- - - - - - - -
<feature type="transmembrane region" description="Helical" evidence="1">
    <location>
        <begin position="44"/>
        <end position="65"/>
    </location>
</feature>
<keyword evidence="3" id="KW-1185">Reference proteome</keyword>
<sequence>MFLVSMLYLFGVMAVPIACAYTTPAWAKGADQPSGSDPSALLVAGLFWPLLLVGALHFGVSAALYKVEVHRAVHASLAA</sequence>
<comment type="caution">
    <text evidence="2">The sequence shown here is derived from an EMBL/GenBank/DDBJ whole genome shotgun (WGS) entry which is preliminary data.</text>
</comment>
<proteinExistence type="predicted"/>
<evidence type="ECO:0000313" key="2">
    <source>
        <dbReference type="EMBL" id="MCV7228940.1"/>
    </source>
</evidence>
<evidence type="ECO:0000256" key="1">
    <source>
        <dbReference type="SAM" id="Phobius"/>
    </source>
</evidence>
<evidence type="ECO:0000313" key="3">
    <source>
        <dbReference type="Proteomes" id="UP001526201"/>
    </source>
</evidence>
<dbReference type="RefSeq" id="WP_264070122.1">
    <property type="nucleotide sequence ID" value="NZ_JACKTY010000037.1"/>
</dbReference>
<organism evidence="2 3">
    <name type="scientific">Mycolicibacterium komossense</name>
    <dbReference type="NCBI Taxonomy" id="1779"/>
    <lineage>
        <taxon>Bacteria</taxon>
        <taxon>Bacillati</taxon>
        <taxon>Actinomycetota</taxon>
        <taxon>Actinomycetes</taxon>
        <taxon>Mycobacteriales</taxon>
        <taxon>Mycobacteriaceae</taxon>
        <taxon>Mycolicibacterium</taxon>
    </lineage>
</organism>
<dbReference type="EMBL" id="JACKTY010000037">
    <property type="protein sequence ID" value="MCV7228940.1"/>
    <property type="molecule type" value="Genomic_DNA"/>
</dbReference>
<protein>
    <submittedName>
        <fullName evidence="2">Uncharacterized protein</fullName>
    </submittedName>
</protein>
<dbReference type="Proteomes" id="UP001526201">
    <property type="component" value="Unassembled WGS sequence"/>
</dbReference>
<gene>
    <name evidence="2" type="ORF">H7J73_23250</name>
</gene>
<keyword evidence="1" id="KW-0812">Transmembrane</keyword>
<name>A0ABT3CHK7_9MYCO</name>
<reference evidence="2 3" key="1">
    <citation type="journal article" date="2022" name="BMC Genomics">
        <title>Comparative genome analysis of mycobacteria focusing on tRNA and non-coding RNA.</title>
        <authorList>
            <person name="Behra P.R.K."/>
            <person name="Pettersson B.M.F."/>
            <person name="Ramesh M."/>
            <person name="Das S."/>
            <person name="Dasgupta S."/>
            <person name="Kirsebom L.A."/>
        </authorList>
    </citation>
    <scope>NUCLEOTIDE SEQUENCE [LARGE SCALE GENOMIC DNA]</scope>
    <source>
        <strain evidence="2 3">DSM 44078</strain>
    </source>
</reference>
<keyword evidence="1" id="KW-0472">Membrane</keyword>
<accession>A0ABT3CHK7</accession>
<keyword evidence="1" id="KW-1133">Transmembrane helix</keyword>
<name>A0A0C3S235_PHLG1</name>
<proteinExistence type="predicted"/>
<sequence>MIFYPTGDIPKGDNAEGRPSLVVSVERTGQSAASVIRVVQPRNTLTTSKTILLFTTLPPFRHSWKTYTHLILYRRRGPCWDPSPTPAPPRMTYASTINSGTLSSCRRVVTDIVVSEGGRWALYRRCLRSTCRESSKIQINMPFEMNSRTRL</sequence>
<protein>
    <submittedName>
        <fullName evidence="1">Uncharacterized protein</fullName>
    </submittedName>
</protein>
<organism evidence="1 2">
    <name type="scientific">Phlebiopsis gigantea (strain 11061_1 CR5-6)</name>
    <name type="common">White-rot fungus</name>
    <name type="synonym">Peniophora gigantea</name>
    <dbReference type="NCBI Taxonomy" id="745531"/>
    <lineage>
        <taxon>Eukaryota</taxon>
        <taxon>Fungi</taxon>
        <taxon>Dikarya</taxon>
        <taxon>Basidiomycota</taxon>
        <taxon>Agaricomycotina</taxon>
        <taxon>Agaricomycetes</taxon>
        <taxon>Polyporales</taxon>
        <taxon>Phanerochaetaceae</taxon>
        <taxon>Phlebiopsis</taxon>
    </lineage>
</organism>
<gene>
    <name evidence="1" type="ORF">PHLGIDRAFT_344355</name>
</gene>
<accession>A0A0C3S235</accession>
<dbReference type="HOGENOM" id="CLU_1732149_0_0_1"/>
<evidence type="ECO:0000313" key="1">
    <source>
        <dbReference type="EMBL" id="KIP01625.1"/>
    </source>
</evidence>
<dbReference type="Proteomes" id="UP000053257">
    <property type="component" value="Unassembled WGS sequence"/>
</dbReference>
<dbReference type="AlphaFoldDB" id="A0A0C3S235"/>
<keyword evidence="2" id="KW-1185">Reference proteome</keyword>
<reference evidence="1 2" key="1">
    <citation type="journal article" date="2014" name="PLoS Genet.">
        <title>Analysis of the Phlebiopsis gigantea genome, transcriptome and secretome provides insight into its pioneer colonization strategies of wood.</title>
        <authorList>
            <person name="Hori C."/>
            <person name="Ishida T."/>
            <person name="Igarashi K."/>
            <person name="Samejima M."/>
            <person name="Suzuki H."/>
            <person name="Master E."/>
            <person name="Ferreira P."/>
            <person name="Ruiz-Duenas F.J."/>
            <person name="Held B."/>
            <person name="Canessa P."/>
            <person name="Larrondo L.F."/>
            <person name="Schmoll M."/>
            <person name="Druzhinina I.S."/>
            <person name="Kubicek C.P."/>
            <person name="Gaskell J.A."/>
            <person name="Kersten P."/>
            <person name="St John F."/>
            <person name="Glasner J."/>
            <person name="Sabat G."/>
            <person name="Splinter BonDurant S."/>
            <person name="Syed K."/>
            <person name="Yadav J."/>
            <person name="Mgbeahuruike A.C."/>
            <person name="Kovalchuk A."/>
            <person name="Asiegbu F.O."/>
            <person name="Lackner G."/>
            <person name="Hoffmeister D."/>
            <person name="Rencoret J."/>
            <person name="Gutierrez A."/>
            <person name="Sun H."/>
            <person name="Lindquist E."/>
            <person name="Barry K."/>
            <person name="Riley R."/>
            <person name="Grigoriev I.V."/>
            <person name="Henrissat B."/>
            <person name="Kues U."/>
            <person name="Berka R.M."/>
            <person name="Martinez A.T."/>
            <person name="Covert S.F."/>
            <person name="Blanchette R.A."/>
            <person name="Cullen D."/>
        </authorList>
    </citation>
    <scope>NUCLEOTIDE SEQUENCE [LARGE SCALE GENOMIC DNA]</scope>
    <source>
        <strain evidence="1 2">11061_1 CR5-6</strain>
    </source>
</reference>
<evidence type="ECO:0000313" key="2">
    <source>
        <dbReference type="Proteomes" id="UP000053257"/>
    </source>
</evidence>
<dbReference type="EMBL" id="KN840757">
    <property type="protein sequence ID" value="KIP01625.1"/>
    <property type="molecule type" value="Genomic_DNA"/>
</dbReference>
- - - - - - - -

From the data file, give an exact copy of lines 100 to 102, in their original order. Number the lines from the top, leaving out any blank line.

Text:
        <taxon>Agaricomycetes</taxon>
        <taxon>Polyporales</taxon>
        <taxon>Phanerochaetaceae</taxon>